Zak Keefer , firstname.lastname@example.org
The last thing Pat McAfee remembers about the night that saved his NFL career was buying 100 shots of tequila.
“I wanted every single person in the bar to have a shot,” he says.
Soon they did. Soon it went dark. You know the story: It was Oct. 20, 2010, six years ago Thursday. McAfee was 23 years old, the Indianapolis Colts’ hippie-haired second-year punter, lover of the night life. An evening that began at the bars in Broad Ripple climaxed with a swim in the canal and closed with a night in jail.
The ensuing police report remains an all-timer. After stumbling upon a shirtless McAfee in a parking lot, the cops asked him why he was wet. “It was raining,” he replied. They asked him where his shirt was. “In the water,” he replied. They asked him how much he had to drink. “A lot ’cause I’m drunk,” he replied.
It got worse. A lot worse. From jail, called his dad. His dad hung up on him. When he exited jail the following morning, news cameras swarmed him. His attorney carried a bag of his clothes, still damp from the previous night’s swim. “I can’t believe I’m thatguy,” McAfee told himself. His phone was broken, so he had to apologize to his mom via Facebook message. He got a ride to the Colts’ facility, was told by then-President Bill Polian that he was being fined and suspended, then hitched a ride home with one of the team’s equipment managers.
“At that moment, I just wanted to crawl into a hole and disappear,” he says now.
Good thing he didn’t. The worst night of Pat McAfee’s life, he can say with conviction six years later, turned out to be the most important night of Pat McAfee’s life. It was the wake-up call he never knew he needed.
Because without that night – without the embarrassment, the punishment, the discipline and the soul-searching it forced him into – McAfee knows how that story ends.
And it’s not well.
“If it wasn’t for that evening, I certainly wouldn’t be in the NFL right now,” he says without hesitation. “I wouldn’t have been able to keep up with how I was living and still perform at a good level.”
That means no $14 million contract in 2014. No Pro Bowl trip the following January. No Pat McAfee Foundation. No blossoming career as a stand-up comedian. No Indianapolis 500 car sponsorship. Nothing.
“It completely changed the course of my life, it really did,” he says. “I was partying pretty hard right then. I was 21, 22, first time having a little money. I had money and it was awesome. (After my rookie year) I could basically do whatever I wanted. I was living, living, living. I just carried that into my second season. I was going out and having a good time, living pretty hard, pretty reckless.”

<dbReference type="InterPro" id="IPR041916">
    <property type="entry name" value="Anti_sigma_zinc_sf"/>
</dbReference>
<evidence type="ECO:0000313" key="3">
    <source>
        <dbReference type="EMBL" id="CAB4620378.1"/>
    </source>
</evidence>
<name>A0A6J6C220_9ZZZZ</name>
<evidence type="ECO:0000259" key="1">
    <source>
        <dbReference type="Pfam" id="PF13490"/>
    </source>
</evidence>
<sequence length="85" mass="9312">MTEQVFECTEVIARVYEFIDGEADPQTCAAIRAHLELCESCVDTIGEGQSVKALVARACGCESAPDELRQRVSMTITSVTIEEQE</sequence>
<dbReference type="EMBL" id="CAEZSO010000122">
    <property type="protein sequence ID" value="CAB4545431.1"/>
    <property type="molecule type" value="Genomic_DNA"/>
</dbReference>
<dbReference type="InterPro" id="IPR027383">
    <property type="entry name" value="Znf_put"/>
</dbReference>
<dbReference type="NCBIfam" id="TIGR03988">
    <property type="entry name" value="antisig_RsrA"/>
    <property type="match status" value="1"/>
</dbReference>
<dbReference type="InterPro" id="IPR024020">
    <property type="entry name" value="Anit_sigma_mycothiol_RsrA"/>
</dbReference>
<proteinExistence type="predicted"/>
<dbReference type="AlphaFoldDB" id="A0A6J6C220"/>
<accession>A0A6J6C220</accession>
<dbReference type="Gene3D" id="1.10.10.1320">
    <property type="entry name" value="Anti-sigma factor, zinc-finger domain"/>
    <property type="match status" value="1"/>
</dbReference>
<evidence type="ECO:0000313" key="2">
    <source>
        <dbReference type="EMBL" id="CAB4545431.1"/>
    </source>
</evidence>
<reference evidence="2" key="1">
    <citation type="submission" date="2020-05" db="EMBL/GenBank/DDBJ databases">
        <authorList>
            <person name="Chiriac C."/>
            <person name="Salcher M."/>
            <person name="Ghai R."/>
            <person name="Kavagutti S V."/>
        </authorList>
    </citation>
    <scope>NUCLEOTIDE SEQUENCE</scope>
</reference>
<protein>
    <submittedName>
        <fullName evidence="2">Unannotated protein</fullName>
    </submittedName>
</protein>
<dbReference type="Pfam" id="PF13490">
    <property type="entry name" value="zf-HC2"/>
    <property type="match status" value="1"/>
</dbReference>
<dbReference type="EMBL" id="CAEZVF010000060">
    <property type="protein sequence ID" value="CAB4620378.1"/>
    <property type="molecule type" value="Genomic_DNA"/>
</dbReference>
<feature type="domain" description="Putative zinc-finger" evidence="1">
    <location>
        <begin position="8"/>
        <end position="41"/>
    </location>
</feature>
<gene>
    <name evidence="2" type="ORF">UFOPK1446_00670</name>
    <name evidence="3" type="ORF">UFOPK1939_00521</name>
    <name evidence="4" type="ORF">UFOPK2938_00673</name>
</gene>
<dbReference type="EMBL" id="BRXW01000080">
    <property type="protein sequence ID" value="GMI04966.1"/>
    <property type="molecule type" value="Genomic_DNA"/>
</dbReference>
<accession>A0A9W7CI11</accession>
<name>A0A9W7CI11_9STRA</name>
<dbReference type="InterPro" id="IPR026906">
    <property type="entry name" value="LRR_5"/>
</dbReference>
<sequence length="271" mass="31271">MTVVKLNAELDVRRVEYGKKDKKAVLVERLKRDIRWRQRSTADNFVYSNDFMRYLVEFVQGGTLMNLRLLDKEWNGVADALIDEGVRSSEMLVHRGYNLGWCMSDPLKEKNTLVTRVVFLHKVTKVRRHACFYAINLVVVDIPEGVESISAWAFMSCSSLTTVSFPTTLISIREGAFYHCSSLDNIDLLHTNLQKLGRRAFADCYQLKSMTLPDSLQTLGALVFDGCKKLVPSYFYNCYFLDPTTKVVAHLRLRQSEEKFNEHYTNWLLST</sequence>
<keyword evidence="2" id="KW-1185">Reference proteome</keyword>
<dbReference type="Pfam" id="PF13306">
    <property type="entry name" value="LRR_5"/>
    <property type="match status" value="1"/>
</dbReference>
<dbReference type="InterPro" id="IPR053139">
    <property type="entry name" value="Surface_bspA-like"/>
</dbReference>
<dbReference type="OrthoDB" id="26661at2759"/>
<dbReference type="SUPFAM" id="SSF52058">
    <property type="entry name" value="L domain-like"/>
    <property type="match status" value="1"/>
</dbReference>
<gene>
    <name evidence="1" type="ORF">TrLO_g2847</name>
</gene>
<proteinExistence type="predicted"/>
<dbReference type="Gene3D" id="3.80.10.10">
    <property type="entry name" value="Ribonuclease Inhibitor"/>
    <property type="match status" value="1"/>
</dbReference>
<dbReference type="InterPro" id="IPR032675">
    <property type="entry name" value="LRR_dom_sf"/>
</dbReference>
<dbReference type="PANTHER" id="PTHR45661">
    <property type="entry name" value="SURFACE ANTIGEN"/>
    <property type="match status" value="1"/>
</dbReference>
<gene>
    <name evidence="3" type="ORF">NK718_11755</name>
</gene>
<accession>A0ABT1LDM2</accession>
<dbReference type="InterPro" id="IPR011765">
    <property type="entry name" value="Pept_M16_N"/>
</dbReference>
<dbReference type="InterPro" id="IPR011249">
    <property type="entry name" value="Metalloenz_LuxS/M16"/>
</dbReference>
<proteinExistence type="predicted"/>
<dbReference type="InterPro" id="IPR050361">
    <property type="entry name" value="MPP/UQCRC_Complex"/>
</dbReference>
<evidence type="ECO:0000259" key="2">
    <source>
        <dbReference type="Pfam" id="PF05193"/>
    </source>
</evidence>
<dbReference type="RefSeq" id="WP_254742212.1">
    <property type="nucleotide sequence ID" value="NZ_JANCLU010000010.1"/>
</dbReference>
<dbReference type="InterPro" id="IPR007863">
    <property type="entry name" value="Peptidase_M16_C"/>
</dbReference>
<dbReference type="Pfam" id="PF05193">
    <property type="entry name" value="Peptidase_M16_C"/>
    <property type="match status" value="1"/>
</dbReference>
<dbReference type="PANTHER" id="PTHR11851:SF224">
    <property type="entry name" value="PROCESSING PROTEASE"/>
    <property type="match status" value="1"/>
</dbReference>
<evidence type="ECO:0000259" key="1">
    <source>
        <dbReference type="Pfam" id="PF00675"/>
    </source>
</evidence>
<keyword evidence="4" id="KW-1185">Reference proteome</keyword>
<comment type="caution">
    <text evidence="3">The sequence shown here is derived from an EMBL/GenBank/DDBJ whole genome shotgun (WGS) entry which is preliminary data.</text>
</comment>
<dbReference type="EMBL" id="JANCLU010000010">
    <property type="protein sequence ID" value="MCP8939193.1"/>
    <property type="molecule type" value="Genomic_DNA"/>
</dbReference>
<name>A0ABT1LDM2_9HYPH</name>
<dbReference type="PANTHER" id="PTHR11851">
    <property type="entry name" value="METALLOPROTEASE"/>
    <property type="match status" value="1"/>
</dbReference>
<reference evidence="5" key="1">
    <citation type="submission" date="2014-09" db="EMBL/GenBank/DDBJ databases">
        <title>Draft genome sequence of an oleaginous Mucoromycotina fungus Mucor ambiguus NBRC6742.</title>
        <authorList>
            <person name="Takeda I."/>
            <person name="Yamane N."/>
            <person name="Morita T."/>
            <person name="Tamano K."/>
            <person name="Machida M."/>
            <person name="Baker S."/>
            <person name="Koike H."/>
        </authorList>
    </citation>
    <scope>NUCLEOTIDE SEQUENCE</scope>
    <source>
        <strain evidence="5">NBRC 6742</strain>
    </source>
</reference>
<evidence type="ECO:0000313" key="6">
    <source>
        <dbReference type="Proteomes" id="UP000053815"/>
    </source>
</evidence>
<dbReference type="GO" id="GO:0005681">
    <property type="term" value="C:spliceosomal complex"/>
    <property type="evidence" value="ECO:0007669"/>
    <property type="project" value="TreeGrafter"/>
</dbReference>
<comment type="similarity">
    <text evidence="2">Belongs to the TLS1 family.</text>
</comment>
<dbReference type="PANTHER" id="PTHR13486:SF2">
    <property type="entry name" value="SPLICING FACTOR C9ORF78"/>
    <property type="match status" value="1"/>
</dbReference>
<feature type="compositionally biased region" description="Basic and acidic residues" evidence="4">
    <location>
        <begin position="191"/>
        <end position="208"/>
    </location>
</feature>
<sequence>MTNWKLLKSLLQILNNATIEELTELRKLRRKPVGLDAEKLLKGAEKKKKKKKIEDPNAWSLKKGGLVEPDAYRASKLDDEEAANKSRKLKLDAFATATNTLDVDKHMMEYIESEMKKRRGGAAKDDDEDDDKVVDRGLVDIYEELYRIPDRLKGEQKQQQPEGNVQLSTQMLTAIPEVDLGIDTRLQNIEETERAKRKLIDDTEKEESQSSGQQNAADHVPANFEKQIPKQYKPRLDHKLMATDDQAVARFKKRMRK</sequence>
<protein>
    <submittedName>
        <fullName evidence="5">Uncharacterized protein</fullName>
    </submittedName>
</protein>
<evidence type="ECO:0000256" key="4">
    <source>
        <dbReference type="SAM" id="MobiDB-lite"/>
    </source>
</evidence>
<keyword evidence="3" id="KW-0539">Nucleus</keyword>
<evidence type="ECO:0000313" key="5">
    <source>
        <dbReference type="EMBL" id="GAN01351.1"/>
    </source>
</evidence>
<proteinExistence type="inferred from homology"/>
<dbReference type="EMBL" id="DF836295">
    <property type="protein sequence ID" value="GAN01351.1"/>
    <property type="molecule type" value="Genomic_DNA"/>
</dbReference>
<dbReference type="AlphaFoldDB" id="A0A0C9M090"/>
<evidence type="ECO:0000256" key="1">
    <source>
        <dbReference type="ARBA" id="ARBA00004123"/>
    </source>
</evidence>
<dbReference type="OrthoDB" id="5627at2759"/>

Then came Oct. 20. Then came rock bottom.
Then, a second chance.
After hanging up on his son over the phone – Tim McAfee didn’t want to get charged for the collect call any more than he had to – he drove six hours and showed up on Pat’s doorstep. The two sat on Pat’s couch in silence. Dad turned on the TV.
“And of course, the first channel we see is Dave Calabro from WTHR screaming, ‘Live, from the scene of the crime, the Colts punter has been arrested…’” McAfee says. “We flip to another channel, and it’s the same thing. We flip to ESPN, and it’s got it on the ticker.”
They turned off the TV. They talked. Tim McAfee told his son the world wasn’t ending, but he darn well had to fix some things. He told him he had two options.
“It was really one of those moments,” Pat remembers, “where, hey, you can either go this way or that way.”
McAfee paid his fine, served his one-game suspension, got his life in order and salvaged his career. He stopped the in-season partying.
He didn’t have a choice. The arrest sent him into the NFL’s substance abuse program. He lived it for 27 months. He was drug-tested eight times a month over two years and had to meet with a substance abuse counselor once a week over the same span.
“That means no alcohol, no nothing,” McAfee says.
It saved him, strengthened him. It forced him to focus on football. And what has he done in the years since?
Become nothing short of one of the best punters in the game. Not to mention one of the city’s most beloved athletes. In most NFL towns you won’t find a punter’s jersey anywhere. In Indianapolis, you’ll see McAfee’s No. 1 jersey everywhere.
He keeps the partying to a minimum these days. A few years back, he took Adam Vinatieri’s advice and cut out the junk food. He hit the weights harder. What followed? His first Pro Bowl nod.
He’s making his case for another this year. He’s second in the league in punting average, at 50.4 yards per kick. He’s fourth in the league in net punting average, at 44 yards a kick. He booted a career-long 74-yarder vs. the Bears earlier this month. That game might’ve been the best of McAfee’s eight-year career. Three kicks, 190 total yards, an average of 63.3 yards per punt. Not bad.
He’s punting better than he ever has. Give the tequila credit.
Call Star reporter Zak Keefer at (317) 444-6134 and follow him on Twitter: @zkeefer